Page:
Well, a couple of weeks ago I was driving by with Scot Weaver and we did stop and make a picture. Think they'd support me as an artist in residence? There's that magazine, Arizona Highways; I reckon we need one for images made up here. Click on the image to view it full screen.
Last note. The day before we took this trip to Jackson Hole and Grand Teton National Park...I sold my tripod. Bad move! How was I supposed to steady my camera? Pictures like this one are not possible to make super sharp on my D800 (36 mega pixels) without a tripod. Fortunately, I have a Joby GorillaPod. I've owned for a couple of years and never used it. Well, I really put it through its paces this trip. The picture below of the nightscape was also made using it. I was impressed that it was able to hold steady my heavy camera and even my 14-24mm f/2.8 lens steady--that's 4 1/4 pounds of camera! Not too shabby. I did have a small Manfrotto ball head, not the one made by Joby, so I can't speak to it's quality, but the legs were surprisingly good. Both pictures were made with the Gorillapod wrapped on a fence post...and me up to my thighs in a snow drift.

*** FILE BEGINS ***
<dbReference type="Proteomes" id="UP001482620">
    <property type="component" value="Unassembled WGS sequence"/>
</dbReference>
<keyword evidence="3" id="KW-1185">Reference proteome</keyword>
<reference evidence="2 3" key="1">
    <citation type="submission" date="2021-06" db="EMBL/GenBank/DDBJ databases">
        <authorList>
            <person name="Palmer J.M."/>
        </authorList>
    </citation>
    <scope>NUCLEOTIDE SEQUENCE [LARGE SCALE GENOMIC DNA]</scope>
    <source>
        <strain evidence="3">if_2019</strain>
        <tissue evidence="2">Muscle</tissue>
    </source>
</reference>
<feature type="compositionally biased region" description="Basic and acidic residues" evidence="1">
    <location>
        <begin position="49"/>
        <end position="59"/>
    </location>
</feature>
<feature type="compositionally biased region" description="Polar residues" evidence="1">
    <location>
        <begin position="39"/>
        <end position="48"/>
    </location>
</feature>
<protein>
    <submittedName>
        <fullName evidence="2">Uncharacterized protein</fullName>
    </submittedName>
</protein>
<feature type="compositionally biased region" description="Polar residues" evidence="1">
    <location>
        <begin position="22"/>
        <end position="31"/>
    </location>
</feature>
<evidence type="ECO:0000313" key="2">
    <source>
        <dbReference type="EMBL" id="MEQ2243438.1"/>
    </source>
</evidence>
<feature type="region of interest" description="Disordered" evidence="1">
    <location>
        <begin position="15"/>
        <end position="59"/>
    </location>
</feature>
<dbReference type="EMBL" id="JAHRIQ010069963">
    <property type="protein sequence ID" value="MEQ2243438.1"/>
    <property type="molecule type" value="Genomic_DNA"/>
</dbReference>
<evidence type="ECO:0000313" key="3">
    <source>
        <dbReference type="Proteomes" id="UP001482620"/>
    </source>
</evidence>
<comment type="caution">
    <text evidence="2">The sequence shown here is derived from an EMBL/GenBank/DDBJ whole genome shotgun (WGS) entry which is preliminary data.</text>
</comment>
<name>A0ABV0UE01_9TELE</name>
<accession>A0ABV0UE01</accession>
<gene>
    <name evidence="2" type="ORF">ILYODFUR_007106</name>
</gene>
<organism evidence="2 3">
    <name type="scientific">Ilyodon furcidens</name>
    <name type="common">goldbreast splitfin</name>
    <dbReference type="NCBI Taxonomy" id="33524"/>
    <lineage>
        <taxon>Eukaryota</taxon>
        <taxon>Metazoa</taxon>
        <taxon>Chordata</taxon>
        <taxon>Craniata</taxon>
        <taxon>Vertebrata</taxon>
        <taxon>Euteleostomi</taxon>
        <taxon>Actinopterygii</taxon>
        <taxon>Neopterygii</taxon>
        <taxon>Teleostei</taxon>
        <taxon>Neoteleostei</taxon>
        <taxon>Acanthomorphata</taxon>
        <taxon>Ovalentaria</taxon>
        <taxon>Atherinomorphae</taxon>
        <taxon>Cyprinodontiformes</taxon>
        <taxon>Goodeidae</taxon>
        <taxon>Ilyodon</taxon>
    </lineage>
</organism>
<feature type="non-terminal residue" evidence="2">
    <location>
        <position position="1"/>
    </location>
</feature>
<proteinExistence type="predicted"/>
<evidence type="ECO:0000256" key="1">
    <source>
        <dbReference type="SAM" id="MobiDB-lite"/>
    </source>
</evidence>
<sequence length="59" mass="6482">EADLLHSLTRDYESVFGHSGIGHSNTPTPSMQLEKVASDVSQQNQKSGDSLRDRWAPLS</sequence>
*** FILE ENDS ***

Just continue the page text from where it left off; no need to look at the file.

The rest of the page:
|Nikon D800, 28-300mm f/3.5-5.6 VR lens @28mm, f/8, 1/320-1/20s 5 frame HDR, ISO 100, Nik HDR Efex Pro 2 and Nik Silver Efex Pro 2.|
What struck me about this picture was the light in the foreground coming from a different direction than the light in the background. In the front you can see the the light is from camera right, whereas the clouds and mountain in the back have the sun shining on them from camera left. The light in front is actually the sun reflecting off an enormous cloud on the right and shining on the ground in front of me. It's big and soft and it was really wonderful to see. The scene was gentle and serene.
You may need to see the print to appreciate the light changes.
That's why I chose to use an HDR process. I made 5 pictures at different shutter speeds to ensure that I recorded the full range of light in the scene. That means that everything from the brightest part of the clouds to the dark side of the out buildings has detail visible. I think that's cool, and it let's me capture the gentle gradients of light in the scene. I really think Nik software's HDR Efex Pro 2 is the top tool to do this with.
There's an excellent new book on these techniques by my friends and mentors, Scott Bourne and Rich Harrington, and I'd recommend studying from it so that you're able to maximize your wonderful digital camera. Click here to get it on iTunes.
Here's the color version, too...
|Nikon D800, 28-300mm f/3.5-5.6 VR lens @28mm, f/8, 1/320-1/20s 5 frame HDR, ISO 100, Nik HDR Efex Pro 2.|